As “yesterday” and “tomorrow”, Aker awakens us to the idea of an arrow of time—an irreversible flow from past to future. These two faces could therefore also be interpreted as energy and entropy, which, together, give us a measurable, objective way to tell yesterday from tomorrow.
“Energy is called ‘mistress of the world’ because everything that happens in the world does so via changes of one form of energy into another... The other forms of energy—potential and kinetic, thermal and chemical, electrical and magnetic—are the direct sources of the work carried out in nature and technology. Work is done when one of these forms of energy is transformed into another... Entropy is called ‘the shadow’ of the mistress of the world because it can be used as a measure of the depreciation of energy, if we understand the value of energy to lie in its availability for transformation into useful work.” - Mikhail V. Volkenstein
This January, let’s remember to keep looking forward and behind. May we remember that which we left in the past, and cherish that which is still ahead.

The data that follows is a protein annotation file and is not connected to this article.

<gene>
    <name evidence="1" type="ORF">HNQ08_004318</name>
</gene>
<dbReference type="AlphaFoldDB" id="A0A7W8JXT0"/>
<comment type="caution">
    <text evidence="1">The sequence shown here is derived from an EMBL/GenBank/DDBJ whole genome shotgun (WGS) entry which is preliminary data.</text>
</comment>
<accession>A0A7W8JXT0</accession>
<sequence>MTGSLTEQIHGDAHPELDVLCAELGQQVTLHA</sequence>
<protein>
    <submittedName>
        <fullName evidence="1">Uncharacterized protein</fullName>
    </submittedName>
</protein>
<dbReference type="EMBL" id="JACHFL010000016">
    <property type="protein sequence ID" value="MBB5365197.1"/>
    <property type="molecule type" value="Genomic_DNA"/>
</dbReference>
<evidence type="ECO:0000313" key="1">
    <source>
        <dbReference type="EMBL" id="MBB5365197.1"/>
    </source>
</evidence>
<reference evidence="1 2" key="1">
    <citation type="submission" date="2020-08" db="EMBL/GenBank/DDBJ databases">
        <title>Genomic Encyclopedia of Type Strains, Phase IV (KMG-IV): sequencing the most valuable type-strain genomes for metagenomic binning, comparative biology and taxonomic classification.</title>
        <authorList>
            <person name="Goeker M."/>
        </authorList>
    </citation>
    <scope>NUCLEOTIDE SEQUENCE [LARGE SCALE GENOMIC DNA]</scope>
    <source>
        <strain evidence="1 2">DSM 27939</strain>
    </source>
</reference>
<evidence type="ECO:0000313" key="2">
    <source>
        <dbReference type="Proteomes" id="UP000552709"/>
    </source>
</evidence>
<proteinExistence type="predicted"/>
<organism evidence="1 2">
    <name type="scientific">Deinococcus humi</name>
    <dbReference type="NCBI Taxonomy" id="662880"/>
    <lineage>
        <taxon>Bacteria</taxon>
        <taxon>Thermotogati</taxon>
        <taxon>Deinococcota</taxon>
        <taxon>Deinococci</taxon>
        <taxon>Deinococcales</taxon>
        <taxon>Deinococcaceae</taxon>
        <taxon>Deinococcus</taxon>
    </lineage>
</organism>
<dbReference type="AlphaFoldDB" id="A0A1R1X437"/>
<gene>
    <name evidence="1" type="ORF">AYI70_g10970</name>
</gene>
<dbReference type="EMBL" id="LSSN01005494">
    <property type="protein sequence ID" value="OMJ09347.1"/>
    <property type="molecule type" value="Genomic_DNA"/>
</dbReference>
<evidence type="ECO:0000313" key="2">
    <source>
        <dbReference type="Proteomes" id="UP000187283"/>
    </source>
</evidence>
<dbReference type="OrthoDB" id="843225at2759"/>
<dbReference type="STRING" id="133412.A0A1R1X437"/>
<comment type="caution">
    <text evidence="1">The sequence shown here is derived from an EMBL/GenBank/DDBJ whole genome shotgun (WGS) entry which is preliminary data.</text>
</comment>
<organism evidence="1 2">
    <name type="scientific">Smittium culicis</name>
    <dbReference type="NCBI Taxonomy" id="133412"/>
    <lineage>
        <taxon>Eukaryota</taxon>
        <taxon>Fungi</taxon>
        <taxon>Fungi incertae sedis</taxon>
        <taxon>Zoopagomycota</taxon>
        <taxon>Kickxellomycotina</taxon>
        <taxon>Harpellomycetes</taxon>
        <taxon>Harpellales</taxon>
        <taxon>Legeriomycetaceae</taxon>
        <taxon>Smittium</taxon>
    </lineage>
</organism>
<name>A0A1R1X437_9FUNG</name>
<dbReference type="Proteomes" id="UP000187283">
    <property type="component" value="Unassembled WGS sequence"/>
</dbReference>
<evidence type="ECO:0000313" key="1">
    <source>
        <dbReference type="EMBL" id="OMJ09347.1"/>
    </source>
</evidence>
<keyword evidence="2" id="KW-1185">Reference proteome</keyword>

A lunar god of great importance in ancient Egypt—Thoth is frequently depicted as an ibis (or human-ibis hybrid), a baboon, or the moon itself.
“Some myths cast Thoth as the actual moon, and in others he is the moon’s guardian… Because of the waxing and waning of the moon, one of Thoth’s many titles was the ‘Measurer of Time.’” - Pat Remler
Thoth was widely known in Egypt as a god of language, knowledge, magic, and death—these themes being more closely entangled than a modern reader might think.
“Thoth as ‘lord of the sacred words’ gave to the Egyptians the knowledge of how to write by picture symbols, hence hieroglyphs could always possess a magical force... Thoth represented to the Egyptians the embodiment of all scientific and literary attainments, being in command of all ‘the sacred books in the house of life’.” - George Hart
This makes him one of the earliest figures who represents the dual-nature of benevolence and malevolence, or the “above” and the “below” which (like Hermes from Greek mythology) he unifies. Philosophically, this may also be interpreted as striving to be in touch with the best and worst of our potential as people. We attempt to grasp a transcendent and absolute perfection and make our actuality its faithful image. And we do so, like Thoth and Hermes, by also engaging our shadows and our genius for good and evil.